NASA Carrying Out Testing for Innovative 3D Printing in Space

2 October 2013
Ben Logan

Ben Logan


Passionate about improving services and experiences for the people that use them.

NASA is gearing up to launch a 3D printer into space next year – a move that could very much establish a significant change in how space flight is approached and undertaken.

Rather than having to load up with a large supply of tools and spare parts, as well as in extreme cases having to abort missions due to missing equipment, a 3D printer would serve as a factory in space that can reproduce an infinite amount of crucial objects.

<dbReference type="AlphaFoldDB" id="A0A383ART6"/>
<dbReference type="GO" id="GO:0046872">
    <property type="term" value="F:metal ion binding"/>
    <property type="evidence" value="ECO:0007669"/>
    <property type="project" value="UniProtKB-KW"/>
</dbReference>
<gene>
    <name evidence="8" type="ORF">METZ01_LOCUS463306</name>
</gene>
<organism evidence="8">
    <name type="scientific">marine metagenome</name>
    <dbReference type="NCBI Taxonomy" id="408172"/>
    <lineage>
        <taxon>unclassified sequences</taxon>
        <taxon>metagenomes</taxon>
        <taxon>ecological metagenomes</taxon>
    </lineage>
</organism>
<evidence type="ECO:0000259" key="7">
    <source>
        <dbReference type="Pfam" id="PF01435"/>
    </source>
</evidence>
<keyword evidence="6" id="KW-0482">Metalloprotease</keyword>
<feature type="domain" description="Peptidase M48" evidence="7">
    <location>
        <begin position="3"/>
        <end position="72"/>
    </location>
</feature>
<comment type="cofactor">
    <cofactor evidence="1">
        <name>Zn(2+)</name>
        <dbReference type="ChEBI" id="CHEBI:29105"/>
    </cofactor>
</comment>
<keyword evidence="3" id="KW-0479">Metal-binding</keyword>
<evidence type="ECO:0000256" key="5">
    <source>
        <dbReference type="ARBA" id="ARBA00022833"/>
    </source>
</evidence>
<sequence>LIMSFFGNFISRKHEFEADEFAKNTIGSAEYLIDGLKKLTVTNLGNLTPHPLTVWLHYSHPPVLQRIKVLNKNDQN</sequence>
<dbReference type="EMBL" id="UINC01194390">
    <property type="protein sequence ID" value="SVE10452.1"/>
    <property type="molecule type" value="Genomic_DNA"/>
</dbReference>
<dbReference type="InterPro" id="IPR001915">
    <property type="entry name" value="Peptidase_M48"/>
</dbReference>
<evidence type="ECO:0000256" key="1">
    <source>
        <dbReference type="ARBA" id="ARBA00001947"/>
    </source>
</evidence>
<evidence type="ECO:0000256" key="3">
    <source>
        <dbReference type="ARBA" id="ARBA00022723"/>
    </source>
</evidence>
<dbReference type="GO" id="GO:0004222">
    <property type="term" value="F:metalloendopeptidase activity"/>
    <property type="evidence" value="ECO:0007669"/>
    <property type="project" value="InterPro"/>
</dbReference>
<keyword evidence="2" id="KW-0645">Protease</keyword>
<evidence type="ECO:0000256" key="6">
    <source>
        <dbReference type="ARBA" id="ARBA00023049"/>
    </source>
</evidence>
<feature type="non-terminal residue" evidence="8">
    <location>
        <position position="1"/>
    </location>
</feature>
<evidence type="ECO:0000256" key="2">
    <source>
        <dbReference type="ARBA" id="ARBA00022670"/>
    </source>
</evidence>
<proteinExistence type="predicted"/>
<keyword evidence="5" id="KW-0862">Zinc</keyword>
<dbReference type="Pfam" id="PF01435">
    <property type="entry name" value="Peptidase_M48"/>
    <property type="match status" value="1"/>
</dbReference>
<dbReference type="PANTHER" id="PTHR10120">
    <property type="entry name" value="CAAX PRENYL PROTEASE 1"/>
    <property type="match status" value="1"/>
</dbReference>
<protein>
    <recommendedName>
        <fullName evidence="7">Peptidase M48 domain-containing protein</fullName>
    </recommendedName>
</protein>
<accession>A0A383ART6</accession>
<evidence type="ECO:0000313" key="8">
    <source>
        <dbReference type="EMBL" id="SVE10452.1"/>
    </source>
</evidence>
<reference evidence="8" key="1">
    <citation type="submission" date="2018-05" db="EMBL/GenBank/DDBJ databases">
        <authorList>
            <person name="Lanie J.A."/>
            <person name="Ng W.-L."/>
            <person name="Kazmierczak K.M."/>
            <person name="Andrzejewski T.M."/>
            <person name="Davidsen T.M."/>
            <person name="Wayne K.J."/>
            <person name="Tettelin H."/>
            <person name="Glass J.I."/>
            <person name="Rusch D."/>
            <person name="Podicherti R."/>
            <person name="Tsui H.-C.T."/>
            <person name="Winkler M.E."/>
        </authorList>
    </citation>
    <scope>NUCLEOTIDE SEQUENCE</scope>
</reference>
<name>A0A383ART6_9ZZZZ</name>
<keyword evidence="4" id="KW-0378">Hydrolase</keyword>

Dave Korsmeyer, Director of Engineering at NASA’s Ames Research Centre, commented: “If you want to be adaptable, you have to be able to design and manufacture on the fly, and that’s where 3D printing in space comes in”.

NASA have undertaken an extensive usability testing program for their new project, since the current range of 3D printers available have all been designed for use on Earth, so they do not address the challenges presented by space travel, such as variable temperatures, differing air pressure and of course, zero gravity.

If successful with their testing phase though, 3D printing in space could represent a “giant leap” forwards towards the possibility of living in space, with the printing of oxygen, food and water being the next hurdles to overcome!

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